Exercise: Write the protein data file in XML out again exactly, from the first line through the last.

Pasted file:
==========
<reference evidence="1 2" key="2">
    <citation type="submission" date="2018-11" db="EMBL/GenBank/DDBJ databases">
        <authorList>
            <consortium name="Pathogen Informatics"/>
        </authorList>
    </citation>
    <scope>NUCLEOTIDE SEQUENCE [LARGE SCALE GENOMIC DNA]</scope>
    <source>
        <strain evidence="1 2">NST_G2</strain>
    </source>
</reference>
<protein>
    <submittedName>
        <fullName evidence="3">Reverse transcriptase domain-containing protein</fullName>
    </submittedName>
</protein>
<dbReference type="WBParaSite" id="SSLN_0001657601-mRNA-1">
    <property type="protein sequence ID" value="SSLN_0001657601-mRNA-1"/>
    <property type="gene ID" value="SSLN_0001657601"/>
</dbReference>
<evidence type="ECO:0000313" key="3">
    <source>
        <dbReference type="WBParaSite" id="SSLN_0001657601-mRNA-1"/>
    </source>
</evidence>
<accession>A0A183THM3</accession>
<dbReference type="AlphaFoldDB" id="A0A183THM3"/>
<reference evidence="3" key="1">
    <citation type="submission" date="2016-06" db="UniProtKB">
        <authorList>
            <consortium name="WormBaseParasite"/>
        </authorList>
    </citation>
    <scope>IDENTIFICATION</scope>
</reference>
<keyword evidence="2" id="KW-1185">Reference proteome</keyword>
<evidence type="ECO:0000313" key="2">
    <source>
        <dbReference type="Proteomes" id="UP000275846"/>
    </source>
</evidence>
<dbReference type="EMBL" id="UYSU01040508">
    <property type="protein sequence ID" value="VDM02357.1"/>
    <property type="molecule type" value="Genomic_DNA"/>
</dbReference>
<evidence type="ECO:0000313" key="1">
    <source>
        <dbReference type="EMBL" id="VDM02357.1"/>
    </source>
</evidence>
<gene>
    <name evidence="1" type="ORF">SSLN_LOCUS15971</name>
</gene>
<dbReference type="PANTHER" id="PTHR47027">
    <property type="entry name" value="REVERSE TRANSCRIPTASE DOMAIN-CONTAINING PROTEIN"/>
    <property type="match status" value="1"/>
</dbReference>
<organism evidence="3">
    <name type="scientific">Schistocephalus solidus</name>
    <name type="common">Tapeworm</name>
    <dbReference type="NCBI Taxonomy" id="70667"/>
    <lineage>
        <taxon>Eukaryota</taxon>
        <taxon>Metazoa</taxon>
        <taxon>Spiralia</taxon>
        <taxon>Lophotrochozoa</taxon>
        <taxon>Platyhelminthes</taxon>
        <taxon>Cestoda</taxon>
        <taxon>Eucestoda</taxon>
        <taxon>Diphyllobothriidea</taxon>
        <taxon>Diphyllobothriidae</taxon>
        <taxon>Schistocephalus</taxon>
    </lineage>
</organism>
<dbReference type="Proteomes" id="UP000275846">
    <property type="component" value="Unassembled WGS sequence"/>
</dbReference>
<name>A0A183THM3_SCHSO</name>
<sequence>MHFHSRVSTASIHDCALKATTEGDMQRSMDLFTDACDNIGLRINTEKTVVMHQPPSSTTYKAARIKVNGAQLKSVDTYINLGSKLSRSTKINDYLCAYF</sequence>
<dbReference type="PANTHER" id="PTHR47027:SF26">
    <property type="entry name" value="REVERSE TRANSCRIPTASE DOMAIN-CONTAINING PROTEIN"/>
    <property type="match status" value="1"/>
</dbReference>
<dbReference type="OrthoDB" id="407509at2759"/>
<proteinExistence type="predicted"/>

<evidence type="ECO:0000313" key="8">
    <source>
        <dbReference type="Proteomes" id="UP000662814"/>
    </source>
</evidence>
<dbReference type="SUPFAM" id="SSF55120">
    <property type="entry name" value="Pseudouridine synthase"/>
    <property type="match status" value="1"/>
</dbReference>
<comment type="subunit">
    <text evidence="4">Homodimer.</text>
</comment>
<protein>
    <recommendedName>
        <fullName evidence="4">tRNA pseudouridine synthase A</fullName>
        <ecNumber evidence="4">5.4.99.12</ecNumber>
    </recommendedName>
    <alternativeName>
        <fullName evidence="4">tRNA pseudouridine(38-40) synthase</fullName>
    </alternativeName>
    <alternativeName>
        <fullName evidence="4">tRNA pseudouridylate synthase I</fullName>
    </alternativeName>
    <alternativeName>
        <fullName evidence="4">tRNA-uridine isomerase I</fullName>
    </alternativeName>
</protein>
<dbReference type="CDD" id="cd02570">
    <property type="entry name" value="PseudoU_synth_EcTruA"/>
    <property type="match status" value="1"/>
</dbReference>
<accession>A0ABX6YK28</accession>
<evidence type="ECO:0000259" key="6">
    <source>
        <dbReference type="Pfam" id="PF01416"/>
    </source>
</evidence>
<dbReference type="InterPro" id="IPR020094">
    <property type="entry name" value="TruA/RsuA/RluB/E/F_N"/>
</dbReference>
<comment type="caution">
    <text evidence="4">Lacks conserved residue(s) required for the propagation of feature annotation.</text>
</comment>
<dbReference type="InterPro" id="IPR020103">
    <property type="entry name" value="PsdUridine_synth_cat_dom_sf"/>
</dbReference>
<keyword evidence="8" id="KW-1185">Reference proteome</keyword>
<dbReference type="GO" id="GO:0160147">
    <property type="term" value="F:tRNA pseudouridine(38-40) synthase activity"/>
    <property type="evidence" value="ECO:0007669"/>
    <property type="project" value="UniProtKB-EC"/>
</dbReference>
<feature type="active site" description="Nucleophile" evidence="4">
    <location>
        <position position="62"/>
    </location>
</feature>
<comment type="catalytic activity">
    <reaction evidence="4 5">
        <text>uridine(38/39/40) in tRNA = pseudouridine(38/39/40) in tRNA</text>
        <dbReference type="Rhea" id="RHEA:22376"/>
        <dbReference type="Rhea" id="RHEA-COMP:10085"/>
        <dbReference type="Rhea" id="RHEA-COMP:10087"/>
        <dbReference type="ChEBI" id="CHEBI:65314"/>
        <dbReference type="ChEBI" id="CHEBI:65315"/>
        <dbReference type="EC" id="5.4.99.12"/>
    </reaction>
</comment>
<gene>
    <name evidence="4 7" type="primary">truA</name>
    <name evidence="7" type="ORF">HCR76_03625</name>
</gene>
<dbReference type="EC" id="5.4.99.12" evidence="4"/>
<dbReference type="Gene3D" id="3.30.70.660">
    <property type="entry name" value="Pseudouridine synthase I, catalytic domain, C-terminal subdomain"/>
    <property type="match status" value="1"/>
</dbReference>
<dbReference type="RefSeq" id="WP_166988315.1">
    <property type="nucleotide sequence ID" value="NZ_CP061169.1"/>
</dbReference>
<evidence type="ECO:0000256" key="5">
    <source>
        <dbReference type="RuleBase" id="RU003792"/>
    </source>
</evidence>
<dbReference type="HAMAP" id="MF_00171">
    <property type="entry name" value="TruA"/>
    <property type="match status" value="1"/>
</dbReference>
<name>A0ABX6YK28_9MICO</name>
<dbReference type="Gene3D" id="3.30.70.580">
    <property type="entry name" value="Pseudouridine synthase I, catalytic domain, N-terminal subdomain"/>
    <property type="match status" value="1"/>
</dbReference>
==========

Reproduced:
<reference evidence="1 2" key="2">
    <citation type="submission" date="2018-11" db="EMBL/GenBank/DDBJ databases">
        <authorList>
            <consortium name="Pathogen Informatics"/>
        </authorList>
    </citation>
    <scope>NUCLEOTIDE SEQUENCE [LARGE SCALE GENOMIC DNA]</scope>
    <source>
        <strain evidence="1 2">NST_G2</strain>
    </source>
</reference>
<protein>
    <submittedName>
        <fullName evidence="3">Reverse transcriptase domain-containing protein</fullName>
    </submittedName>
</protein>
<dbReference type="WBParaSite" id="SSLN_0001657601-mRNA-1">
    <property type="protein sequence ID" value="SSLN_0001657601-mRNA-1"/>
    <property type="gene ID" value="SSLN_0001657601"/>
</dbReference>
<evidence type="ECO:0000313" key="3">
    <source>
        <dbReference type="WBParaSite" id="SSLN_0001657601-mRNA-1"/>
    </source>
</evidence>
<accession>A0A183THM3</accession>
<dbReference type="AlphaFoldDB" id="A0A183THM3"/>
<reference evidence="3" key="1">
    <citation type="submission" date="2016-06" db="UniProtKB">
        <authorList>
            <consortium name="WormBaseParasite"/>
        </authorList>
    </citation>
    <scope>IDENTIFICATION</scope>
</reference>
<keyword evidence="2" id="KW-1185">Reference proteome</keyword>
<evidence type="ECO:0000313" key="2">
    <source>
        <dbReference type="Proteomes" id="UP000275846"/>
    </source>
</evidence>
<dbReference type="EMBL" id="UYSU01040508">
    <property type="protein sequence ID" value="VDM02357.1"/>
    <property type="molecule type" value="Genomic_DNA"/>
</dbReference>
<evidence type="ECO:0000313" key="1">
    <source>
        <dbReference type="EMBL" id="VDM02357.1"/>
    </source>
</evidence>
<gene>
    <name evidence="1" type="ORF">SSLN_LOCUS15971</name>
</gene>
<dbReference type="PANTHER" id="PTHR47027">
    <property type="entry name" value="REVERSE TRANSCRIPTASE DOMAIN-CONTAINING PROTEIN"/>
    <property type="match status" value="1"/>
</dbReference>
<organism evidence="3">
    <name type="scientific">Schistocephalus solidus</name>
    <name type="common">Tapeworm</name>
    <dbReference type="NCBI Taxonomy" id="70667"/>
    <lineage>
        <taxon>Eukaryota</taxon>
        <taxon>Metazoa</taxon>
        <taxon>Spiralia</taxon>
        <taxon>Lophotrochozoa</taxon>
        <taxon>Platyhelminthes</taxon>
        <taxon>Cestoda</taxon>
        <taxon>Eucestoda</taxon>
        <taxon>Diphyllobothriidea</taxon>
        <taxon>Diphyllobothriidae</taxon>
        <taxon>Schistocephalus</taxon>
    </lineage>
</organism>
<dbReference type="Proteomes" id="UP000275846">
    <property type="component" value="Unassembled WGS sequence"/>
</dbReference>
<name>A0A183THM3_SCHSO</name>
<sequence>MHFHSRVSTASIHDCALKATTEGDMQRSMDLFTDACDNIGLRINTEKTVVMHQPPSSTTYKAARIKVNGAQLKSVDTYINLGSKLSRSTKINDYLCAYF</sequence>
<dbReference type="PANTHER" id="PTHR47027:SF26">
    <property type="entry name" value="REVERSE TRANSCRIPTASE DOMAIN-CONTAINING PROTEIN"/>
    <property type="match status" value="1"/>
</dbReference>
<dbReference type="OrthoDB" id="407509at2759"/>
<proteinExistence type="predicted"/>

<evidence type="ECO:0000313" key="8">
    <source>
        <dbReference type="Proteomes" id="UP000662814"/>
    </source>
</evidence>
<dbReference type="SUPFAM" id="SSF55120">
    <property type="entry name" value="Pseudouridine synthase"/>
    <property type="match status" value="1"/>
</dbReference>
<comment type="subunit">
    <text evidence="4">Homodimer.</text>
</comment>
<protein>
    <recommendedName>
        <fullName evidence="4">tRNA pseudouridine synthase A</fullName>
        <ecNumber evidence="4">5.4.99.12</ecNumber>
    </recommendedName>
    <alternativeName>
        <fullName evidence="4">tRNA pseudouridine(38-40) synthase</fullName>
    </alternativeName>
    <alternativeName>
        <fullName evidence="4">tRNA pseudouridylate synthase I</fullName>
    </alternativeName>
    <alternativeName>
        <fullName evidence="4">tRNA-uridine isomerase I</fullName>
    </alternativeName>
</protein>
<dbReference type="CDD" id="cd02570">
    <property type="entry name" value="PseudoU_synth_EcTruA"/>
    <property type="match status" value="1"/>
</dbReference>
<accession>A0ABX6YK28</accession>
<evidence type="ECO:0000259" key="6">
    <source>
        <dbReference type="Pfam" id="PF01416"/>
    </source>
</evidence>
<dbReference type="InterPro" id="IPR020094">
    <property type="entry name" value="TruA/RsuA/RluB/E/F_N"/>
</dbReference>
<comment type="caution">
    <text evidence="4">Lacks conserved residue(s) required for the propagation of feature annotation.</text>
</comment>
<dbReference type="InterPro" id="IPR020103">
    <property type="entry name" value="PsdUridine_synth_cat_dom_sf"/>
</dbReference>
<keyword evidence="8" id="KW-1185">Reference proteome</keyword>
<dbReference type="GO" id="GO:0160147">
    <property type="term" value="F:tRNA pseudouridine(38-40) synthase activity"/>
    <property type="evidence" value="ECO:0007669"/>
    <property type="project" value="UniProtKB-EC"/>
</dbReference>
<feature type="active site" description="Nucleophile" evidence="4">
    <location>
        <position position="62"/>
    </location>
</feature>
<comment type="catalytic activity">
    <reaction evidence="4 5">
        <text>uridine(38/39/40) in tRNA = pseudouridine(38/39/40) in tRNA</text>
        <dbReference type="Rhea" id="RHEA:22376"/>
        <dbReference type="Rhea" id="RHEA-COMP:10085"/>
        <dbReference type="Rhea" id="RHEA-COMP:10087"/>
        <dbReference type="ChEBI" id="CHEBI:65314"/>
        <dbReference type="ChEBI" id="CHEBI:65315"/>
        <dbReference type="EC" id="5.4.99.12"/>
    </reaction>
</comment>
<gene>
    <name evidence="4 7" type="primary">truA</name>
    <name evidence="7" type="ORF">HCR76_03625</name>
</gene>
<dbReference type="EC" id="5.4.99.12" evidence="4"/>
<dbReference type="Gene3D" id="3.30.70.660">
    <property type="entry name" value="Pseudouridine synthase I, catalytic domain, C-terminal subdomain"/>
    <property type="match status" value="1"/>
</dbReference>
<dbReference type="RefSeq" id="WP_166988315.1">
    <property type="nucleotide sequence ID" value="NZ_CP061169.1"/>
</dbReference>
<evidence type="ECO:0000256" key="5">
    <source>
        <dbReference type="RuleBase" id="RU003792"/>
    </source>
</evidence>
<dbReference type="HAMAP" id="MF_00171">
    <property type="entry name" value="TruA"/>
    <property type="match status" value="1"/>
</dbReference>
<name>A0ABX6YK28_9MICO</name>
<dbReference type="Gene3D" id="3.30.70.580">
    <property type="entry name" value="Pseudouridine synthase I, catalytic domain, N-terminal subdomain"/>
    <property type="match status" value="1"/>
</dbReference>